Boys’ soccer team to be honored before Red Sox game
April 10, 2017
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The varsity boys’ soccer team will be honored at Fenway Park before the Red Sox game on Tuesday, April 11th. The team received the invitation because of their two state championship victories over the past three years.
Head coach David Gavron first heard of the opportunity from athletic director Heath Rollins.
“I thought that Mr. Rollins was playing with me, trying to make fun of me, and the fact that it seems like the celebration of the state title has gone on for months and months,” Gavron said. “The Red Sox had contacted Mr. Rollins and he wanted to make sure that it was okay with me, and of course I jumped at the opportunity.”
This is the first time that a team Gavron coaches has been invited to a professional game to be honored for their performance. It will also be a first for players. However, Gavron does not believe that the attention his players will receive will have a negative impact on the team chemistry.
“I don’t think that this will cause much tension or pressure for the boys. The fact that they’re together and they get to experience it together is just remarkable,” Gavron said. “It’s so exciting they have that opportunity. I think that Wayland is so supportive of any activities that students are involved in that I don’t see them facing much tension or pressure with their peers.”
Of course, being recognized as one of the top teams in the state, at a place like Fenway Park, will surely add pressure for the team to succeed in the coming years, right?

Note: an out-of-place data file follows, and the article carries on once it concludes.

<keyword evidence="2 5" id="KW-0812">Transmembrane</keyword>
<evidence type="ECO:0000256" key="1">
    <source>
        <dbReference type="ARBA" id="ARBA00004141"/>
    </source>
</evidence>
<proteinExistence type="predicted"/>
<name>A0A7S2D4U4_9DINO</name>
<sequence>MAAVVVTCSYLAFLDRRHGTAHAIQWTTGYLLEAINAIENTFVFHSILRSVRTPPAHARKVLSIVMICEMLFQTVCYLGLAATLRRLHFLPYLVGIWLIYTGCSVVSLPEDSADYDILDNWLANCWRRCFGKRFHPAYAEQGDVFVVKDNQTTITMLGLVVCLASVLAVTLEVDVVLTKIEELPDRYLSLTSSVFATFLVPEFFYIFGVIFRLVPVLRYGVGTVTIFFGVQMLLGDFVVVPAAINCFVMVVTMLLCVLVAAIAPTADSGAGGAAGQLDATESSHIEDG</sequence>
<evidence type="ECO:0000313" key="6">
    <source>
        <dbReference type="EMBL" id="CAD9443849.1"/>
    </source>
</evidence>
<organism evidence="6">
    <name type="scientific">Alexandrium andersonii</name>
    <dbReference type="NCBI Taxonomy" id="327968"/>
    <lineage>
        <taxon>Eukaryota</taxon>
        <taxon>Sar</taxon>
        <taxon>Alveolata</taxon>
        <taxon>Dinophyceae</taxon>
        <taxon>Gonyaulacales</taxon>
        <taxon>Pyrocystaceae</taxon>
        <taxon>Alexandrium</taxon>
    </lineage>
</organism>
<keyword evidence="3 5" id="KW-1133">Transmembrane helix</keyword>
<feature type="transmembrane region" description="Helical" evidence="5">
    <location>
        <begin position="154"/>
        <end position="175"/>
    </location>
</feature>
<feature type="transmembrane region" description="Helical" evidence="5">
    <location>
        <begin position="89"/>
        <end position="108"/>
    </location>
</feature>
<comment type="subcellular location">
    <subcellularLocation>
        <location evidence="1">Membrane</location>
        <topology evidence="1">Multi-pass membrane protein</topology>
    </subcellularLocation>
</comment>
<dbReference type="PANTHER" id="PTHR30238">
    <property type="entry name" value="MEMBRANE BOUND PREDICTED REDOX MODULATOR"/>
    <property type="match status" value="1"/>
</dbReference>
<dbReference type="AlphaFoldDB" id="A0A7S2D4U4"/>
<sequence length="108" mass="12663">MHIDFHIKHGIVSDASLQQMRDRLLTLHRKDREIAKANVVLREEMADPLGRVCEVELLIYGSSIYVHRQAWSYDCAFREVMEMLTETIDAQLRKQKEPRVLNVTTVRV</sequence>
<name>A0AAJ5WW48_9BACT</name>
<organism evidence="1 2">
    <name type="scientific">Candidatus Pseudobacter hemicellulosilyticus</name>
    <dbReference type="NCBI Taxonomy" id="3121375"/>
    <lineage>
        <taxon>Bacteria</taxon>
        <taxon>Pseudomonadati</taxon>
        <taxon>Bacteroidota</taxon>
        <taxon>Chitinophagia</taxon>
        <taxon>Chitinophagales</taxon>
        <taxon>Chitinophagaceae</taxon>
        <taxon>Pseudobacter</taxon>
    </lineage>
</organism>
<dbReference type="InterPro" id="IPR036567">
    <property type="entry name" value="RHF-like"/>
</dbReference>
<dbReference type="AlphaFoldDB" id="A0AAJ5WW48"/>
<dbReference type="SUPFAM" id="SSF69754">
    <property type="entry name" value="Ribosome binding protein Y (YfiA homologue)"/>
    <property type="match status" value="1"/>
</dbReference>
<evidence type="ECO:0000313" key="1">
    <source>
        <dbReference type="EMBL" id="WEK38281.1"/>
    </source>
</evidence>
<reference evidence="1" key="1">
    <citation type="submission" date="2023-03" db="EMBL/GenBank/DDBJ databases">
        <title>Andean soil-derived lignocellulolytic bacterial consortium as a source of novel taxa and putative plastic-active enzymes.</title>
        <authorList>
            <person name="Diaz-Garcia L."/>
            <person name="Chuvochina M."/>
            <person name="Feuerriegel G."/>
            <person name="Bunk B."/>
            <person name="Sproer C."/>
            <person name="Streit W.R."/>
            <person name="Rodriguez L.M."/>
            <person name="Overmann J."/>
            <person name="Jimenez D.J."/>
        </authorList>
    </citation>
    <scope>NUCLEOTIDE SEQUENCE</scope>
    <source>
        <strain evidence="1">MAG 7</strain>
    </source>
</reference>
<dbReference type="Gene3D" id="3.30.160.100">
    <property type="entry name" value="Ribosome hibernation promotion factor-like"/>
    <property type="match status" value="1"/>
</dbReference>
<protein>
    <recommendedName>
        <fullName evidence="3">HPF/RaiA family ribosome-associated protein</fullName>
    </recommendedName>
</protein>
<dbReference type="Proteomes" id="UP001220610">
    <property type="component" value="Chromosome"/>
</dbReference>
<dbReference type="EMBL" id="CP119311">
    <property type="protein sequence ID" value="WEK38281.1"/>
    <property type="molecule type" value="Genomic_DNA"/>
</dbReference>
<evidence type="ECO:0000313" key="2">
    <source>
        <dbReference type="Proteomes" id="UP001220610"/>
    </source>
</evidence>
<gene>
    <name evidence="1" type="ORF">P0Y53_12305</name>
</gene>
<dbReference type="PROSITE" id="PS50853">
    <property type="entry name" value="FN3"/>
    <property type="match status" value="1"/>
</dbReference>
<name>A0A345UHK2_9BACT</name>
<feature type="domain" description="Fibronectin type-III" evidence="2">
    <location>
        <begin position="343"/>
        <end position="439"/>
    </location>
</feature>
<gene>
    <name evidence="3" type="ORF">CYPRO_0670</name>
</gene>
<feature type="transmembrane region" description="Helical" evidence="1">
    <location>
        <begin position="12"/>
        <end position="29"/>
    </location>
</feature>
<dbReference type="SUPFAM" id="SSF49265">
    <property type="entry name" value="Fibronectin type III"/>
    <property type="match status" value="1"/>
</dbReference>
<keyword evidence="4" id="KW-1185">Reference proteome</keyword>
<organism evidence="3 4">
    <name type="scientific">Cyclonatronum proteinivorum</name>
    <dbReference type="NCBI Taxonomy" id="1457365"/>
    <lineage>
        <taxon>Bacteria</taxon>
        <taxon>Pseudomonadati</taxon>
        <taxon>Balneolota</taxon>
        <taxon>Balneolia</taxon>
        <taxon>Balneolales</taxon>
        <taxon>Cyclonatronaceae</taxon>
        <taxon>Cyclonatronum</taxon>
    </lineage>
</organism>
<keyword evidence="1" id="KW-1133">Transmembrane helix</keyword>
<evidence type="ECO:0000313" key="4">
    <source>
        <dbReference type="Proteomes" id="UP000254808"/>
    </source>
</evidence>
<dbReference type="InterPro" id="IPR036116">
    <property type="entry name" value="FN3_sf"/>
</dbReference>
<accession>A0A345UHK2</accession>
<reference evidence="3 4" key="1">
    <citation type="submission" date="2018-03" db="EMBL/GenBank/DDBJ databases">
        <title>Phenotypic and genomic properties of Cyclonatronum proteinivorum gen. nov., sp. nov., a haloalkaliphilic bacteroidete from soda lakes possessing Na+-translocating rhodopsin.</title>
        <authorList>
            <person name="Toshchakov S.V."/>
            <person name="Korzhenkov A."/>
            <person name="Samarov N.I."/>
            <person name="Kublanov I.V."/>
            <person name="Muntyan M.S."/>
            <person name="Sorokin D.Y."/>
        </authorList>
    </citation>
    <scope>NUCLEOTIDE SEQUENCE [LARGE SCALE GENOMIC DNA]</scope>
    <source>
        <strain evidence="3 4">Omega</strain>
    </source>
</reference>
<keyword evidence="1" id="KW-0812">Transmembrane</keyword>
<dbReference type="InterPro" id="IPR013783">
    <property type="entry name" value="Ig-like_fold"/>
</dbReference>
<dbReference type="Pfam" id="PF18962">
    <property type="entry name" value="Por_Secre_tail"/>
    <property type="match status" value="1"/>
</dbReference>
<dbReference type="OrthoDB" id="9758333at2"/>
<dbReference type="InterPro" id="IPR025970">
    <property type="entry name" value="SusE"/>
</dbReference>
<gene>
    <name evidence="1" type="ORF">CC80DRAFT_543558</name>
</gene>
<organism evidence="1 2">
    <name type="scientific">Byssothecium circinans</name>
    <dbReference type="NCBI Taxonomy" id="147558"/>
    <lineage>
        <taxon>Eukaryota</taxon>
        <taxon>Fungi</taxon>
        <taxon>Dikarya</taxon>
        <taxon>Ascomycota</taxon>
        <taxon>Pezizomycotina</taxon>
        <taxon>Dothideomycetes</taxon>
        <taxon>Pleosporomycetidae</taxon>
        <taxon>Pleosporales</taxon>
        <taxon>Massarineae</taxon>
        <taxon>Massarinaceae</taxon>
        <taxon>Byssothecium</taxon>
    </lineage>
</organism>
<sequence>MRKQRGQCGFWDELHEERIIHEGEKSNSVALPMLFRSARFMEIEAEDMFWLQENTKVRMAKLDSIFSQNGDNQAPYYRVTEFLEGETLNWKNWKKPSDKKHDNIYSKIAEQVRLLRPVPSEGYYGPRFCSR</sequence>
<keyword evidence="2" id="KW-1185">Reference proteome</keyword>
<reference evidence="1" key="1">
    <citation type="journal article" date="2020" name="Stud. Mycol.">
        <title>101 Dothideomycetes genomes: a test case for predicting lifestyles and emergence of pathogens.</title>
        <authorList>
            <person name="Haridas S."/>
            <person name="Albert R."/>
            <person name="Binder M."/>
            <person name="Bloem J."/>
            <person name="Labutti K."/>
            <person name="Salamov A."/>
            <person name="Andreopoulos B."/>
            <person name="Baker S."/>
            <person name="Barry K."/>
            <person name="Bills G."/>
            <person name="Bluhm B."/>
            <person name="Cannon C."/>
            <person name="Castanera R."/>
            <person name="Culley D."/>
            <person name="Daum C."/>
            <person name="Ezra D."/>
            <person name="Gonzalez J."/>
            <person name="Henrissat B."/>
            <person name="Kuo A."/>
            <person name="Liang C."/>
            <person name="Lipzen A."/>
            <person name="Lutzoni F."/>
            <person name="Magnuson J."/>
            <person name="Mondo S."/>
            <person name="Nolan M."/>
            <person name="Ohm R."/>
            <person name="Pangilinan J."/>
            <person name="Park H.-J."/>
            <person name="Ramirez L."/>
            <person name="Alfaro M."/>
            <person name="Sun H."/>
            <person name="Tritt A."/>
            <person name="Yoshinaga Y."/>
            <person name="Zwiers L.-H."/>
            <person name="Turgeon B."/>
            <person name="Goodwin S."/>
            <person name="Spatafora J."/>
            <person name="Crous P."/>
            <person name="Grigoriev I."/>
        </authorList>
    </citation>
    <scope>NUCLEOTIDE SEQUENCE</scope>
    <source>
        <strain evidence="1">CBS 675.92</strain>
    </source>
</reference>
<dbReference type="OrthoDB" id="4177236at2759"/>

“It’s nice to be flying under the radar, where you’re not garnering a lot of attention, but it is going to be extremely difficult for us going forward for us to not get the attention of other teams, or the media,” Gavron said. “Because no matter what happens, other teams and the media are going to say ‘oh, they didn’t [win a state title] this year’ or ‘oh, they [won a state title] again.”
Gavron does not believe that it will affect his team’s performance on the field.
“It’s not going to add more pressure. We have high expectations every year, and if we prepare the way we need to prepare, then we can be successful again,” Gavron said.
As for himself, Gavron prefers to deflect the attention and publicity to those that he thinks deserve it.
“I want attention for the school, attention for the boys. I don’t need the attention as a coach… As long as we’re bringing positive attention to the school and the work that they boys do, it’s fine that we get attention,” Gavron said. “Otherwise, just leave us alone and let us play soccer.”